There are 4 different types of access:

  1. Reasonable access

    In cases where parents are able to co-operate, the access plan can remain flexible. That’s why this type of access is known as reasonable, liberal, or generous access. It allows the parents to informally agree on how they can spend time with the child. These informal plans are often not rigid and can be changed as the situation changes.

  2. Fixed access

    There are cases whereby the access plan is more specific and detailed. Specified access can have as much information as possible including where the access will take place, the different occasions such as birthdays, long weekends, and religious occasions that the other parent will have access to as well as who is responsible for the pick up and drop off of the child among other conditions.

  3. Supervised access

    Sometimes access may need to be supervised by a third party such as a friend, relative, or social worker. This type of access is often ideal in situations where the parent with access has a drinking or drug problem, has abused the child in the past, or has threatened to take the child away from the other parent. Sometimes the parent can only access the child in the presence of a children’s aid worker.

  4. No access

    There are extreme cases where one parent is denied any access to their child. This is often the case when the parent who has been denied access has neglected or abused their child previously or whenever the child’s safety cannot be guaranteed in the presence of that parent.

Who Can Get Child Custody and Access?

Custody and access are often given to the child’s parents. However, there are some unique cases where other people are granted access or custody. For instance, the child’s stepparent, grandparents, or other relatives who have a close relationship with the child may be given access or custody. If a parent has sole custody, he/she can choose who to give custody of their child for the first 90 days after their demise. This person doesn’t have to be the child’s other parent. Within the first 90 days, the child custody will be granted according to the parent’s wishes and any other person who wants to have custody can go to court and begin the application process. Custody and access cases are ruled based on the best interests of the child.

Parenting Plans

A written parenting plan often regarded to as a separation agreement or paternity agreement covers all custody and access matters. To come up with this plan, it’s recommended that you have someone you trust such as your lawyer or mediator by your side. A lawyer would be of invaluable help to you because you need proper legal advice before signing this written agreement. The agreement is signed by both parents and a witness. All guidelines stipulated in the plan must be followed by both parents unless they agree to change, or the matter is taken to court, and new changes are allowed.

Mediation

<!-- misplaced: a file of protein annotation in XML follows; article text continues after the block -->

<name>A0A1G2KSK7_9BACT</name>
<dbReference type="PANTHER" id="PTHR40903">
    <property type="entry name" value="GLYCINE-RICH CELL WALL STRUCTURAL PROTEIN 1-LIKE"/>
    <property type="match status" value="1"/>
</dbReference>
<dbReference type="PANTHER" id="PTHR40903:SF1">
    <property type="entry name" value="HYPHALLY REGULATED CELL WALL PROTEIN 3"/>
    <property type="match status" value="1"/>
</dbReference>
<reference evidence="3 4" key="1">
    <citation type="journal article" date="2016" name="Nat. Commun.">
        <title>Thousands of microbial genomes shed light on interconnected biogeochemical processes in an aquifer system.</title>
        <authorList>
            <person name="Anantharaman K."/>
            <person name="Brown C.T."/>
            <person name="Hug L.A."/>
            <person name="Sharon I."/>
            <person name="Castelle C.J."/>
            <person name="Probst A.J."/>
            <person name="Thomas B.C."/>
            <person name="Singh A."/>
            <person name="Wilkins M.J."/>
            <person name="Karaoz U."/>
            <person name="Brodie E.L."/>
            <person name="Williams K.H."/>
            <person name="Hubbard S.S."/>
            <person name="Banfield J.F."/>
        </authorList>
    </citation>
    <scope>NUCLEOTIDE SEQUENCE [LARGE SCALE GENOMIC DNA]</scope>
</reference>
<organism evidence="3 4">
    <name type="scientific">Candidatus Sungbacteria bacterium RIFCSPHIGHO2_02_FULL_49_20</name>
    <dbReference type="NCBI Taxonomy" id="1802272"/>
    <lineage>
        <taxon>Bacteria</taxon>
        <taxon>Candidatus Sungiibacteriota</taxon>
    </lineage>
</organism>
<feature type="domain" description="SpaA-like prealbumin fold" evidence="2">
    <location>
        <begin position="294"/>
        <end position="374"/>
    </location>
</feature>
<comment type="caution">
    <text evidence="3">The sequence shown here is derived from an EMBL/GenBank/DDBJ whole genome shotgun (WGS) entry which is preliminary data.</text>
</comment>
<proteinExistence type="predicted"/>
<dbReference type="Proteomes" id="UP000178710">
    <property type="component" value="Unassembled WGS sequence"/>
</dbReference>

When parents cannot come up with a parenting plan on their own, they can use a mediator to help address their issues. Mediators can be social workers or psychologists. Unlike lawyers, mediators don’t give any legal advice and aren’t allowed to take sides. Keep in mind that taking this route may not be a good idea if there has been a history of violence or abuse or if there have been serious mental health issues. It’s a good idea to have your lawyer during the mediation process. Your lawyer will review any agreement that comes up after the mediation process and provide you with sound legal advice before you sign it.

Arbitration

Arbitrators, unlike mediators, can make legally binding decisions on behalf of both parties should they fail to agree. Arbitrators can be retired judges, mental health workers, and experienced lawyers. There are clear rules for arbitrators to follow in order for their decisions to be considered legally binding. For instance, each parent should get legal advice prior to agreeing to arbitration. Additionally, the arbitrator is required to make decisions based on the best interests of the child and not based on other factors such as religious or cultural factors. Having a lawyer by your side when you go to arbitration is important.

Going to Court

Sometimes the only way to address custody and access cases is to go to court. The judges will look at factors such as if the other parent were violent or abusive towards the child, their partner, or anyone in their household and determine the best course of action. Judges also consider the relationship between the child and each parent and whether the parents have the ability to care for the child.

Assessments

Independent assessments are often done by professionals such as psychologists, social workers, and mental health professionals who determine what is in the best interests of the child when making decisions regarding custody or access. The parents may go for a private assessment which they have to pay for or request the children’s lawyer to prepare the report at no fee.